IMECO Blog

SO, YOU GOT AN INTERVIEW… (advice for the imminent academic) – MostlyAcademic

Mostly Academic

Congratulations!! Most people do interviews really badly and you aren’t going to be one of those people!! So you have a better than even chance. Below is a summary of interview tips. They are pretty general and don’t apply to every position, but they are based on real experiences for academic interviews.

Before the interview…

  • In terms of timing, try and be really accommodating, as it shows your interest and willingness. For phone interviews be willing to get up at 3am to make timetabling easier for the panel if they are on the other side of the world. Rearrange your schedule around the interviewers.
  • For a face-to-face interview, ask whether there are accompanying meetings with other staff. If not, ask to arrange them, and have a list of people you would particularly like to talk to.
  • Whether you are doing phone or face to face, look at the website like…

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Japan (round 2)

I’m back at OIST in Okinawa, collaborating with Evan Economo’s group as part of my PhD. It’s been really nice to get back into my old routine here and continue to do interesting science with big ecology data. Plus, Japan is still my favourite place to be, so that helps! I’ve been pretty busy lately, so … Continue reading Japan (round 2)

In Defense of Biodiversity: Why Protecting Species from Extinction Matters – Carl Safina

"A number of biologists have recently made the argument that extinction is part of evolution and that saving species need not be a conservation priority. But this revisionist thinking shows a lack of understanding of evolution and an ignorance of the natural world."  A few years ago, I helped lead a ship-based expedition along south Alaska during which … Continue reading In Defense of Biodiversity: Why Protecting Species from Extinction Matters – Carl Safina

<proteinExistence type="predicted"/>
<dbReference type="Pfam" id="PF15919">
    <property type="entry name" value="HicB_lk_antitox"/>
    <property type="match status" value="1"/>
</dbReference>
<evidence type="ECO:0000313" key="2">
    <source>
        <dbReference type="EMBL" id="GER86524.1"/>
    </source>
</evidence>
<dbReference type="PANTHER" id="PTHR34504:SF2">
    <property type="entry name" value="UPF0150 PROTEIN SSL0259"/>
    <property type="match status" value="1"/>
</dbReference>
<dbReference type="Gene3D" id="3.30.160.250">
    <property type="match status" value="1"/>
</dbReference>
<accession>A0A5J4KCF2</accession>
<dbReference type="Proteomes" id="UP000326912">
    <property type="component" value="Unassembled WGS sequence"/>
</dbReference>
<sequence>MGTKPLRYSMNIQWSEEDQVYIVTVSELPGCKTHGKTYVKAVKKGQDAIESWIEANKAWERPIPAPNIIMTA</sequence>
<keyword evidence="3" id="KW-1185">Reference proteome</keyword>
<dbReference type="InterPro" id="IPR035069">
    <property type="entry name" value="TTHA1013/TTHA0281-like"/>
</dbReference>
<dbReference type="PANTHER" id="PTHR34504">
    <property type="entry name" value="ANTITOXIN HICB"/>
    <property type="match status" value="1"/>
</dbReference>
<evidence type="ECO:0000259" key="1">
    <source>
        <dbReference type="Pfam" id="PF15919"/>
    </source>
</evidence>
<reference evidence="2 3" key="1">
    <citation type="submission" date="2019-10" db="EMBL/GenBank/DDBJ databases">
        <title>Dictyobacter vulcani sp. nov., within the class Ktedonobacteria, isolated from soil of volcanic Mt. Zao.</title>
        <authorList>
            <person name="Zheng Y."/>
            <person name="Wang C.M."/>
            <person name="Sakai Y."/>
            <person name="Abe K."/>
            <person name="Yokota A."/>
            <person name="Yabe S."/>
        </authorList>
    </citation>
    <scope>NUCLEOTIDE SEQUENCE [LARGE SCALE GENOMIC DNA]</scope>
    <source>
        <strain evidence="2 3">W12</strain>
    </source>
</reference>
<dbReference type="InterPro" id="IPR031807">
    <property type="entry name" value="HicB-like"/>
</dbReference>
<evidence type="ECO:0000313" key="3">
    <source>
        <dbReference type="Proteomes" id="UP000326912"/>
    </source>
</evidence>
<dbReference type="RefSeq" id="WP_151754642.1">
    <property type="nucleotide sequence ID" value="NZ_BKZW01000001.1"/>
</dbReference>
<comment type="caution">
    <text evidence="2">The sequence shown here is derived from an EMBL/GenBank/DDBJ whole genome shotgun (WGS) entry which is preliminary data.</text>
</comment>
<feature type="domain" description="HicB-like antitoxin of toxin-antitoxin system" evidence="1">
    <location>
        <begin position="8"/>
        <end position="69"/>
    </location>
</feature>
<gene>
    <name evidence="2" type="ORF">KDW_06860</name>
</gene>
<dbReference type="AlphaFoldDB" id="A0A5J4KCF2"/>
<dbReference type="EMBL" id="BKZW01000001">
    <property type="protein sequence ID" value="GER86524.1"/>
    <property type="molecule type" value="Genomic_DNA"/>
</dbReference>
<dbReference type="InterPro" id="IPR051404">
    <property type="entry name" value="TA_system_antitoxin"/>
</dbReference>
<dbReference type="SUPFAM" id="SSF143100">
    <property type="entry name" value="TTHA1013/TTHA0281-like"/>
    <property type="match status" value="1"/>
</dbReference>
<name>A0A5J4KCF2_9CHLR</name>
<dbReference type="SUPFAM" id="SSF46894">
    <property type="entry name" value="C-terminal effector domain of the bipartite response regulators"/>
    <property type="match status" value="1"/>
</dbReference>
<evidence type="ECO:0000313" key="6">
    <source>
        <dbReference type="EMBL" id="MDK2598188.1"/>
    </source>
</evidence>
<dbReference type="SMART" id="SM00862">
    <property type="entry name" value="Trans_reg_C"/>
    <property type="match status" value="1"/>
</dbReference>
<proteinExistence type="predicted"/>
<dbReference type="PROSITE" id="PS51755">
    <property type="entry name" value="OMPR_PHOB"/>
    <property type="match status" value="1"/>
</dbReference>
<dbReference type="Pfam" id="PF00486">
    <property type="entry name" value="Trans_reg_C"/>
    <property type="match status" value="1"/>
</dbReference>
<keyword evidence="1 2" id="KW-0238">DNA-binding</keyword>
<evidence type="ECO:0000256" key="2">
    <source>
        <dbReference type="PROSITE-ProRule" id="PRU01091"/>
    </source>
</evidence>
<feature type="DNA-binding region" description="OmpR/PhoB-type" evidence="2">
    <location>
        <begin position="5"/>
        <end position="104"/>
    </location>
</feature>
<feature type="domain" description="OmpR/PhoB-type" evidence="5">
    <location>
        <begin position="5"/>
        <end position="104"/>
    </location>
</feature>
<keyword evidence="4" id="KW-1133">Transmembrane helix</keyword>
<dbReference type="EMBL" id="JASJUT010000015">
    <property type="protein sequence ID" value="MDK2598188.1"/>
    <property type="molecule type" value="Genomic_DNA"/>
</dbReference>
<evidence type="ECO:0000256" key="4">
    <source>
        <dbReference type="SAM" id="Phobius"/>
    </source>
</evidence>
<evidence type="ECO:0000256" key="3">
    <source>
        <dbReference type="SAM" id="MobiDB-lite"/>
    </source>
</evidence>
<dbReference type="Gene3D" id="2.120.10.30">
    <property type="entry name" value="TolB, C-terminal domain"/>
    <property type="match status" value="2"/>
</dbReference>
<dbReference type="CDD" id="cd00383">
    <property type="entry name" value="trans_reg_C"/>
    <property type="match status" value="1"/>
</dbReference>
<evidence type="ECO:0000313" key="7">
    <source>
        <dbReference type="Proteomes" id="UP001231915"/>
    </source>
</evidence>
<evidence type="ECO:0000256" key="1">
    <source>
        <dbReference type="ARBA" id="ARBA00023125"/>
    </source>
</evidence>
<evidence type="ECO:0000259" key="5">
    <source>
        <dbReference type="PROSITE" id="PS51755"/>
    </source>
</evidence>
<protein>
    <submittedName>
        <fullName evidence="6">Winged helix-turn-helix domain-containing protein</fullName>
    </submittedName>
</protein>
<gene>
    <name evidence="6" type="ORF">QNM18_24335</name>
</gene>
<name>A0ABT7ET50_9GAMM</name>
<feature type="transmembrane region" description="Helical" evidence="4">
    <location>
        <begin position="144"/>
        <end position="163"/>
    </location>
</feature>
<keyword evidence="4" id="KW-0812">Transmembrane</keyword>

Are these the data you are looking for?

Ramblings of an ecóloga

r2d2

This entry is inspired by conversations and discussions that occurred during the recent British Ecological Society Macroecology Special Interest Group meeting in Oxford (7-8 July 2016). Macroecologists often rely on data collected by other people, which can be compiled into large databases covering wide areas and many species. These data are becoming increasingly available, but it is not always straightforward to find them. There is much potentially valuable information out there, but if we do not know about it then its value is “wasted”. So I decided to put together a list of resources I have used or know about. This a non-(yet)comprehensive list which includes databases describing trait data for terrestrial vertebrate species. Because I work mostly with mammals, there is probably a better representation of mammalian sources. The databases listed here are “freely” available (although some are appendices in subscription journals which may require requesting copies from the authors)…

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The science that’s never been cited – Richard Van Noorden

Nature investigates how many papers really end up without a single citation. The geneticist and Nobel prizewinner Oliver Smithies, who died in January aged 91, was a modest, self-effacing inventor. It was typical of him to trot out the tale of one of his greatest flops: a paper1 about measuring osmotic pressure published in 1953, which, as … Continue reading The science that’s never been cited – Richard Van Noorden